ond, higher life level, CP loading. In the second level the material exhibit- 
ed much higher cycle times, which, as the cycling went on, tended to approach 
the cycle times observed in the baseline CP behavior. The data in figure 3 
show a trend that is reasonably represented by the linear . damage rule. A pre- 
diction based on the damage curve approach is also shown, which, while provid- 
ing a very conservative estimate for the results, does not adequately repre- 
sent the observed behavior. The presence of creep damage in the second load- 
ing level appears to influence the cumulative damage behavior, implying that 
another damage mechanism is operative. Fractographic and metallographic 
analysis of the fractured specimens is currently underway to. ascertain the 
nature of the damaging mechanisms operative in this type of cumulative fatigue 
loading. 

The results of the two-level loading experiments involving CP followed by 
PP are shown in figure 4. In this series of tests the effect of the CP low 
life level cycling on the second, high life level PP cycling was to introduce 
a significant tensile mean stress as well as to produce a "harder", cyclic 
stress strain response than was observed in the baseline PP experiments at the 
same applied total strain range. This mean stress tended to relax somewhat as 
the second load level cycling progressed, but a significant mean stress was 
nevertheless maintained throughout the test. The life data shown in figure 4 
were calculated assuming R = -1, and the results of these experiments indi- 
cate that the influence of the earlier CP cycling on the subsequent PP cycling 
is, at worst, virtually insignificant, and, at best, an enhancer of fatigue re- 
sistance at the second level. These results also indicate the possibility of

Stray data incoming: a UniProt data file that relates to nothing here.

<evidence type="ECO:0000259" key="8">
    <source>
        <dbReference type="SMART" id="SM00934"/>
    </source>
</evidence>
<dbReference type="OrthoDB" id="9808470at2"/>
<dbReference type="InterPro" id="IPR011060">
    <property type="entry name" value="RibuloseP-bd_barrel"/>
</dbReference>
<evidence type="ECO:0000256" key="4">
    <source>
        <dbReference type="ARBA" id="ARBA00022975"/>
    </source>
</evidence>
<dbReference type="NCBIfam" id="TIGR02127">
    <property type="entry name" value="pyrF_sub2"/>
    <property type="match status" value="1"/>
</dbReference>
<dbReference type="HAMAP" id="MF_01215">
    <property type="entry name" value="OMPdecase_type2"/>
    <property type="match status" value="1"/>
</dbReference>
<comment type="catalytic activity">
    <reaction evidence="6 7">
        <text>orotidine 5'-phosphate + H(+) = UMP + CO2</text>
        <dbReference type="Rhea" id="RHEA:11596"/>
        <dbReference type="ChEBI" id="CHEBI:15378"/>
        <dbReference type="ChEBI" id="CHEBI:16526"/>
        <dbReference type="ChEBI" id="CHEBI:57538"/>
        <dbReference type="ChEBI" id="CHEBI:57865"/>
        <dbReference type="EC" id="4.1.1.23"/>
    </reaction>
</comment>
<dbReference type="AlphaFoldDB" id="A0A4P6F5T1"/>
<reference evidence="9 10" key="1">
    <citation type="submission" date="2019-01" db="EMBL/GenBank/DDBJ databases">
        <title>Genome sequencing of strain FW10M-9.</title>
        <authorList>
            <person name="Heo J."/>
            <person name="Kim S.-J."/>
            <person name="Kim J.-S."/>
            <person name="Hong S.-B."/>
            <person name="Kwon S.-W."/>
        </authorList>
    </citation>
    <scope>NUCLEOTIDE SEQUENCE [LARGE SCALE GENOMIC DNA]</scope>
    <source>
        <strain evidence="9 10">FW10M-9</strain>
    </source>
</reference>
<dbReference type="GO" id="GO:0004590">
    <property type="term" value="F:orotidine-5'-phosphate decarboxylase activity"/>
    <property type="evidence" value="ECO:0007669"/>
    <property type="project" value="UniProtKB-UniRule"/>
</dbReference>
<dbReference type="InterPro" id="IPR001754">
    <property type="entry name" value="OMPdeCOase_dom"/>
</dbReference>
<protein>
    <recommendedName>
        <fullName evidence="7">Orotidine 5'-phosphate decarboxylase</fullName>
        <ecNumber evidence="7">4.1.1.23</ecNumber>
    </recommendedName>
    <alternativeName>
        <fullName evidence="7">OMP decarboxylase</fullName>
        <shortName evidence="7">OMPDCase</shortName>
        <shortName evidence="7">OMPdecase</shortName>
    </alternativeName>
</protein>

another damage mechanism. Fractographic and metallographic analyses are in_ 
progress. 

The results obtained thus far indicate that for this material in cumula- 
tive creep fatigue loading, the interaction between PP and CP loadings is not 
as deleterious as the interaction that occurs between PP and PP loading. This 
result suggests that another cumulative damage mechanism is operative when CP 
loading is followed by PP loading or vice versa. While this' is not surprising 
(the SRP approach is predicated on the possibility of different damaging modes 
of straining), the direction of the influence in the cumulative case, is an 



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unexpected experimental result. Future work will include characterization of 
the PP and PC and the PP and CC cumulative damage behaviors so that the devel- 
opment of a physically based model that describes the general cumulative da- 
mage behavior for this material under conditions of fatigue and creep-fatigue 
loading is achieved. 

REFERENCES 

1. Manson, S.S.; and Halford, G.R.! Practical Implementation of the Double 

Linear Damage Rule and Damage Curve Approach for Treating Cumulative 
Fatigue Damage, Int. J. Fract., vol. 17, 169-192, 1981. 

2. Kalluri, S. : Generalization of the Strainrange Partitioning Method for Pre- 

dicting High Temperature Low Cycle Fatigue Life at Different Exposure 
Times, Ph.D. Dissertation, Case Western Reserve University, Cleveland, 
Ohio, 1987. 

3. Miner, M.A. : Cumulative Damage in Fatigue, J. Appl. Mech., vol. 67, 

A159-A164, 1945. 



35 



SRP PP AND CP CHARACTERIZATIONS 

316 SS AT 1500 op 



.1000 



.0100 



STRAIN 



.0010 



.0001 



10 



O PPDATA 
A CP DATA 




100 1000 10 000 100 000 

LIFE, Npp OR Nqp 



Figure 1 

PP PLUS PP INTERACTION 

316 SS AT 1500 "F 



C0-e9-39293 



1.0 



\ 



O PP + PP DATA 

DAMAGE CURVE APPROACH 



.6 



REMAINING 

LIFE 
FRACTION, 

n2/N2 .4 



.2 




.2 .4 .6 .8 1.0 

APPLIED LIFE FRACTION, n^m^ 



CD-89-39294 



Figure 2 



36 



PP PLUS CP INTERACTION 

316 SS AT 1500 op 



1.4 
1.2 

1.0 k 

REMAINING q _ 

LIFE 
FRACTION, 

n2/N2 



O PP+CP DATA 

DAMAGE CURVE APPROACH 



LINEAR DAMAGE RULE 




.2 .4 .6 .8 1.0 

APPLIED LIFE FRACTION, n^fU^ 



C0-8»-3»2»5 



Figure 3 

CP PLUS PP INTERACTION 

316 SS AT 1500 »F 



3.2 
2.8 
2.4 

REMAINING ^^ 

LIFE 
FRACTION, 1.6 

n2/N2 

1,2 

.8 

.4 



O 



o 



o 



CP + PP DATA 

DAMAGE CURVE APPROACH 



LINEAR DAMAGE RULE 




.2 .4 .6 .8 

APPLIED LIFE FRACTION, n^/N^ 

Figure 4 



CD-e?-3?2M 



37